Present State Faringdon Ward without. of this Ward.]283

Present State Faringdon Ward without. of this Ward.]

is a passage into Fettter lane. Adjoining to Bartlet's Buildings, is a Court so called, which is but small. Thavies Inn, another of the Inns of Chancery; which is but small, and chiefly taken up by the Welsh Attorneys. St. Andrew's Court, indifferent good, but the Houses old built.

Bartlet's Court.

Thavies Inn.

St. Andrew's Church, seated in a very spacious Churchyard, inclosed with a Wall. And since the new building of the Church it is made very Ornamental both without and within, as to the Pews, Galleries, Pulpit, Communion Table, &c. It stands gracefully fronting Holbourn; and having on the East Shoe lane.

St. Andrew's Church.

Beyond Shoe lane, and on the same side of Plumbtree Court, already mentioned, is the Bull head Tavern, which was built upon the Ground of Feathers Alley.

Bull head Tavern.

Now to go back to Holbourn hill, North side, beginning at the Bars. In which side there are some Parts out of the Freedom; as Brook street, Furnival's Inn, Hatton Garden, Ely House, &c. which doth appear by the Chain Line in the Map, which is the Separation of the County from the Freedom.

The Places of Name are, Warton Court, very long, with a passage into Brook street. The Court is new built with good Brick Houses, hath a Freestone Pavement, and well inhabited. Furnival's Inn, another of the Inns of Chancery, and is a very good Pile of Building, with a handsome Garden behind the Hall, and a large Court before it. Ely Court, very handsome, large, with new Brick Houses, and a Freestone Pavement, and well inhabited. This Court lieth betwixt Leather Lane and Hatton Garden; which being out of the Freedon, but in that part of the Parish that lieth in the County, it is there spoken of; as likewise Ely House. Scroop's Court, formerly Scroop's Inn, and belonged to John Lord Scroop; after whose Death it was let out to some Serjeants at Law, and then called Serjeants Inn in Holbourn. And upon their removal, it was converted into Tenements, with Gardens unto them. Since which, being old, and the Houses very much decayed, it is of late rebuilt with very good Houses, and the Place very much inlarged by the additional Buildings; and divideth it self into two Parts, that towards the West side being long, like unto an Alley, having yet a great deal of waste Ground to be built upon, which lieth behind Field lane, whcih I doubt not but in a short time will be all built upon, into Courts, or otherwise. Out of this Court is a passage into Field lane. Dyer's Court, opposite Shoe lane, indifferent good. Sutton Court, over against St. Andrew's Church, pretty large and good. Plough Yard, very ordinary, hath a passage into Field lane.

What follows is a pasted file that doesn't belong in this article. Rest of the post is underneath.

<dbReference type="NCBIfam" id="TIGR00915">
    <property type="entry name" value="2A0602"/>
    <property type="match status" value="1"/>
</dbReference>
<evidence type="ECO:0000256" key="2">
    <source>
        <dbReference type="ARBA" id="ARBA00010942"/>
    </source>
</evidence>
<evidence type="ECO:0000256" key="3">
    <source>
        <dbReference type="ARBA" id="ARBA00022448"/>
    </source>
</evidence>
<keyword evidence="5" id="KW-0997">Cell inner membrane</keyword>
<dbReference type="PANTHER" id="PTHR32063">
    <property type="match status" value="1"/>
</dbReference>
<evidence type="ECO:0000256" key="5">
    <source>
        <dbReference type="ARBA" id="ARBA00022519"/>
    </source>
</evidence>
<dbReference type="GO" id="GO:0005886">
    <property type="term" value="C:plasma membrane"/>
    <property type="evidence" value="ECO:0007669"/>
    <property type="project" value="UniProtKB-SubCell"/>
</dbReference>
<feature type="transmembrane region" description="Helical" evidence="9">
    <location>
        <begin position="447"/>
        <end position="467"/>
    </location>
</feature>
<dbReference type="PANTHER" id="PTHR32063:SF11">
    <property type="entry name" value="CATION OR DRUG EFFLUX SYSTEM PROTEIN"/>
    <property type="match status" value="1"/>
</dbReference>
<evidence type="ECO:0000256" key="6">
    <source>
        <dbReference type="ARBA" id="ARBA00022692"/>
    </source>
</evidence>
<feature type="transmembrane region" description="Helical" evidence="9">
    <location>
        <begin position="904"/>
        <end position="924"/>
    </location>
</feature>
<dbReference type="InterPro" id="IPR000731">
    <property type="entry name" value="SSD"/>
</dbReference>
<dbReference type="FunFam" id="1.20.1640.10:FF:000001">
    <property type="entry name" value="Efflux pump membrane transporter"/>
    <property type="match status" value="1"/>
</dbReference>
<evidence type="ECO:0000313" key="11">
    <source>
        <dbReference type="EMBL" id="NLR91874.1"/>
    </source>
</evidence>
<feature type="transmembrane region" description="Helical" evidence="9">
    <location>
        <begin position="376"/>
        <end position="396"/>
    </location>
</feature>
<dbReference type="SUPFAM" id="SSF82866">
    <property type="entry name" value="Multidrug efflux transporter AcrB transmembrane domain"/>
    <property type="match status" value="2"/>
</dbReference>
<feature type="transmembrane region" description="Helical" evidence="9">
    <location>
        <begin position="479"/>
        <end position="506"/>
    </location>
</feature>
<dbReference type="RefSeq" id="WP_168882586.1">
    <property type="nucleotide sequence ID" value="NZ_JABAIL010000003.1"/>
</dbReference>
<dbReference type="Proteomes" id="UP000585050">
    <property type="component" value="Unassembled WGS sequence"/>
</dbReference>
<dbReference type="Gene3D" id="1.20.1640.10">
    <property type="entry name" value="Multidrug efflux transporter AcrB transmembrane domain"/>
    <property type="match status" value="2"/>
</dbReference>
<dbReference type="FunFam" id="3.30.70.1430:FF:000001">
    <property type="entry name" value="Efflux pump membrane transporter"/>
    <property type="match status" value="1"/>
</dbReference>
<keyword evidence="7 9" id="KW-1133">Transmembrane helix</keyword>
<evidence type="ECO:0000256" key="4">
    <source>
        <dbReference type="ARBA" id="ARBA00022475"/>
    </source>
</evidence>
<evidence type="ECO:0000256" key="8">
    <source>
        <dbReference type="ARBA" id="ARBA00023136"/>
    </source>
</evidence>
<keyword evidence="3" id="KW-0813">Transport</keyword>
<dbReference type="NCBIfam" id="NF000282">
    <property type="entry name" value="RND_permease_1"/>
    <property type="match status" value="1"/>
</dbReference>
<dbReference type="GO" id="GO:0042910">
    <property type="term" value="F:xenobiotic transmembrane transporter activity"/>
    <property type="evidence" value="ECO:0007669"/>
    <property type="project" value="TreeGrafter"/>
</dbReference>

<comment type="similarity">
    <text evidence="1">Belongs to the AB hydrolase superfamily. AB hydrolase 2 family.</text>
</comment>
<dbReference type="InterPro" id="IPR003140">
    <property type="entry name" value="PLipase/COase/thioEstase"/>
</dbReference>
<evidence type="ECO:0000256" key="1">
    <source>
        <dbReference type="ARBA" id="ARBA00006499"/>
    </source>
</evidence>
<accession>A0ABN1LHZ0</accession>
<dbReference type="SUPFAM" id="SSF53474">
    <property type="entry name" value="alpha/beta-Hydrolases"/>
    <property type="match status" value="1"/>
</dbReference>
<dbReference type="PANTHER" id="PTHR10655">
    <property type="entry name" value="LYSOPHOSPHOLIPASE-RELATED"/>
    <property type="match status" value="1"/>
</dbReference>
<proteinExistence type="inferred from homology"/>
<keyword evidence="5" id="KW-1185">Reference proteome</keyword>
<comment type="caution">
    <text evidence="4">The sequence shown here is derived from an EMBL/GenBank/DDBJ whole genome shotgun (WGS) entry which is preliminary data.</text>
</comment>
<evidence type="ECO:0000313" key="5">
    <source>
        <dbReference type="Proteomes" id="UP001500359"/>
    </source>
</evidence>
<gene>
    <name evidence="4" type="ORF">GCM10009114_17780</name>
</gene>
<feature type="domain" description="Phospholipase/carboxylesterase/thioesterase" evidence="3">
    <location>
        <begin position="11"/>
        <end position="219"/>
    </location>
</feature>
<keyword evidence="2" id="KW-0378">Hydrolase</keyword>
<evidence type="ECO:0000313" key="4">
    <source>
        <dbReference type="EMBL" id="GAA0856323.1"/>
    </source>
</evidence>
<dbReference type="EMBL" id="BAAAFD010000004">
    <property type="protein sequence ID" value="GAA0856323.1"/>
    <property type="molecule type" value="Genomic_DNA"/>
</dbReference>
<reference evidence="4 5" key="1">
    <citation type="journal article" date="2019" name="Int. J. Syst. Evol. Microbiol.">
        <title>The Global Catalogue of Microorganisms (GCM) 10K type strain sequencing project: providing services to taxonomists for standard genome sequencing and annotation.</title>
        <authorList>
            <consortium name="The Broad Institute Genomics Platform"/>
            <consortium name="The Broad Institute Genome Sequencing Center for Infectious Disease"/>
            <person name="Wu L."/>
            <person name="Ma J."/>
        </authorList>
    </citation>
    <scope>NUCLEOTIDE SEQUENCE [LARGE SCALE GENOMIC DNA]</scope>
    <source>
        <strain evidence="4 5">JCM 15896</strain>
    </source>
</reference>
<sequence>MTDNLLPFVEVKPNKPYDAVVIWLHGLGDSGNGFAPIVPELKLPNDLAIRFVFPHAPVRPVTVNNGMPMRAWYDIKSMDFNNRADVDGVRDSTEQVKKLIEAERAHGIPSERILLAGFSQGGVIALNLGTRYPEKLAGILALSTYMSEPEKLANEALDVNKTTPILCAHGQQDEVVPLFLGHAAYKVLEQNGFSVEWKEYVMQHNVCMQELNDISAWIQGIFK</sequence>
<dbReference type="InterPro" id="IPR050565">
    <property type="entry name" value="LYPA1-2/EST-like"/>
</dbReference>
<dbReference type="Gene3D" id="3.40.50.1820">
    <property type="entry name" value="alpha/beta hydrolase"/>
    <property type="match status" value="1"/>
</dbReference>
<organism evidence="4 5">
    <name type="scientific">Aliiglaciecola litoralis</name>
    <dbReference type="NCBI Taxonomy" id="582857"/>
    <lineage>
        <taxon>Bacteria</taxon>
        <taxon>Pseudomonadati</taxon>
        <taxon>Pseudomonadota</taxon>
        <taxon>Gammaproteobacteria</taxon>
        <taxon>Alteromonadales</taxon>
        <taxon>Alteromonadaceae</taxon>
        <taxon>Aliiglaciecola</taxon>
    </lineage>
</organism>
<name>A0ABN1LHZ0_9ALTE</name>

Warton Court.

Furnival's Inn.

Ely Court.

Ely House.

Scroop's Court.

Antiently the Serjeants at Law had an Inn here.

Dyer's Court.

Sutton Court.

Plough Yard.

Field lane, very narrow, but mean Houses, and the Place nastily kept; as being inhabited by Butchers and Tripe Dressers on the East side, by reason of the benefit of the Ditch that runs on the back side of their Yards and Slaughter Houses, to carry away their Filth. This Lane runneth up to Saffron hill, and receiveth Chick lane; but the part of this Lane in the Freedom goeth but little beyond the passage into Plough Yard.

Field lane.